Our practices uses the top RFA system by STARmed. This system was developed over 15 years ago, used worldwide and has perfected the ability to treat thyroids. The STARmed probes are also small and unique in allowing the procedure to be done without making any incisions, minimizing scarring.
What do you need to do next?
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Muhammad H, Santhanam P, Russell JO. Radiofrequency ablation and thyroid nodules: updated systematic review. Endocrine. 2021 Jun;72(3):619-632. doi: 10.1007/s12020-020-02598-6. Epub 2021 Jan 15. PMID: 33449296. https://pubmed.ncbi.nlm.nih.gov/33449296/
- Bradley LD, Pasic RP, Miller LE. Clinical Performance of Radiofrequency Ablation for Treatment of Uterine Fibroids: Systematic Review and Meta-Analysis of Prospective Studies. J Laparoendosc Adv Surg Tech A. 2019 Dec;29(12):1507-1517. doi: 10.1089/lap.2019.0550. Epub 2019 Nov 8. PMID: 31702440; PMCID: PMC7387230. https://pubmed.ncbi.nlm.nih.gov/31702440/
- Tateishi R, Shiina S, Teratani T, Obi S, Sato S, Koike Y, Fujishima T, Yoshida H, Kawabe T, Omata M. Percutaneous radiofrequency ablation for hepatocellular carcinoma. An analysis of 1000 cases. Cancer. 2005 Mar 15;103(6):1201-9. doi: 10.1002/cncr.20892. PMID: 15690326. https://pubmed.ncbi.nlm.nih.gov/15690326/
- Medical Advisory Secretariat. Endovascular radiofrequency ablation for varicose veins: an evidence-based analysis. Ont Health Technol Assess Ser. 2011;11(1):1-93. Epub 2011 Feb 1. PMID: 23074413; PMCID: PMC3377553. https://pubmed.ncbi.nlm.nih.gov/23074413/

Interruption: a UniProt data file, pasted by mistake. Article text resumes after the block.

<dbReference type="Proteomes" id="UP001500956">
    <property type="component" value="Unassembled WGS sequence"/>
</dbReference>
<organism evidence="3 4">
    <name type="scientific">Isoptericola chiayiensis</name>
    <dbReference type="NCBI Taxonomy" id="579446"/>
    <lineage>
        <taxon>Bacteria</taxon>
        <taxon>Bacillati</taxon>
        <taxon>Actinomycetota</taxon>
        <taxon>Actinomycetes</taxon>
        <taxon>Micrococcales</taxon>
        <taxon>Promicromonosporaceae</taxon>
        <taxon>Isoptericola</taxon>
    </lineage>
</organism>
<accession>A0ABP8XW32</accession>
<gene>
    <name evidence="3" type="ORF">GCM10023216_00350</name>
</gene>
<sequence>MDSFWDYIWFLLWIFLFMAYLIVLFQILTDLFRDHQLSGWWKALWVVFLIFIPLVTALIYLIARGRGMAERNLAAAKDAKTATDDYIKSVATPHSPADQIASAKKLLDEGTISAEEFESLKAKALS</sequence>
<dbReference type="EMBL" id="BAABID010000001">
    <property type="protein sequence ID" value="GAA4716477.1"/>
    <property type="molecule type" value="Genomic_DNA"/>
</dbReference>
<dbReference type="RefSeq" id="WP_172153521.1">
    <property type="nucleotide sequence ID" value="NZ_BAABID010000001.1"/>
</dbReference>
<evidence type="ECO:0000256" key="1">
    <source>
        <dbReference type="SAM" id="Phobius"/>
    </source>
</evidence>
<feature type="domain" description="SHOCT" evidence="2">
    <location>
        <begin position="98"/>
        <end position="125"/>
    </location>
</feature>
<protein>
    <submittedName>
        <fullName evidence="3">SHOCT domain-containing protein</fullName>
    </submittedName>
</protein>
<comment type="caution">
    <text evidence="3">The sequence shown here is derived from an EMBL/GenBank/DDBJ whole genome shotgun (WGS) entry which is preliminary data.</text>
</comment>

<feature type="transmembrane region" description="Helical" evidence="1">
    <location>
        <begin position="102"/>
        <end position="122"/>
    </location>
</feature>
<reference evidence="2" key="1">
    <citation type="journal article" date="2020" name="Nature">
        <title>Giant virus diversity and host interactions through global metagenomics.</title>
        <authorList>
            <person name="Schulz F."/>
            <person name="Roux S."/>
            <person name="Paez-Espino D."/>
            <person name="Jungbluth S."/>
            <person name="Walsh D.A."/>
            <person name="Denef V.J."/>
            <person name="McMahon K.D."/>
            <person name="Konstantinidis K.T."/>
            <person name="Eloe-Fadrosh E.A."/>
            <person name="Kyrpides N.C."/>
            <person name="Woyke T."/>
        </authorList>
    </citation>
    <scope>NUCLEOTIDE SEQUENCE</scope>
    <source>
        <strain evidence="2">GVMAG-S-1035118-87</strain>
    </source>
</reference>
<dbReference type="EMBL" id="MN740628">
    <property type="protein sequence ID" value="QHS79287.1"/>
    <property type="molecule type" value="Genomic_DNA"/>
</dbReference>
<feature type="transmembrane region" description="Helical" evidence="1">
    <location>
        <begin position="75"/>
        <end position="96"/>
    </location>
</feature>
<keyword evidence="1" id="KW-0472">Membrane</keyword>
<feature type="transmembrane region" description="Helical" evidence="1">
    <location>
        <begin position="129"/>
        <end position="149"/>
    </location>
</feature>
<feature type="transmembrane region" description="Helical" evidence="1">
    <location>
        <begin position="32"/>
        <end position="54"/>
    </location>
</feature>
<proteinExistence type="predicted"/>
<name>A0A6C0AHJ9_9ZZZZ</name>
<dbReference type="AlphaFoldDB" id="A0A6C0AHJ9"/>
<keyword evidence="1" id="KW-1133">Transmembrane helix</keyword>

- Cesareo R, Palermo A, Pasqualini V, Cianni R, Gaspa G, Manfrini S, Pacella CM. Radiofrequency ablation for the management of thyroid nodules: A critical appraisal of the literature. Clin Endocrinol (Oxf). 2017 Dec;87(6):639-648. doi: 10.1111/cen.13422. Epub 2017 Aug 4. PMID: 28718950. https://pubmed.ncbi.nlm.nih.gov/28718950/
- Muhammad H, Tehreem A, Russell JO. Radiofrequency ablation and thyroid cancer: review of the current literature. Am J Otolaryngol. 2022 Jan-Feb;43(1):103204. doi: 10.1016/j.amjoto.2021.103204. Epub 2021 Sep 10. PMID: 34537511. https://pubmed.ncbi.nlm.nih.gov/34537511/
- Hu K, Lian Y, Wang J, Li W, Yao Z, Liu B, Ren J. Management of bleeding associated with radiofrequency ablation of benign thyroid nodules. J Int Med Res. 2020 Aug;48(8):300060520937526. doi: 10.1177/0300060520937526. PMID: 32762479; PMCID: PMC7416147 https://www.ncbi.nlm.nih.gov/pmc/articles/PMC7416147/
The above information explains what is involved and the possible risks. It is not meant to be a substitute for informed discussion between you and your doctor, but can act as a starting point for such a discussion.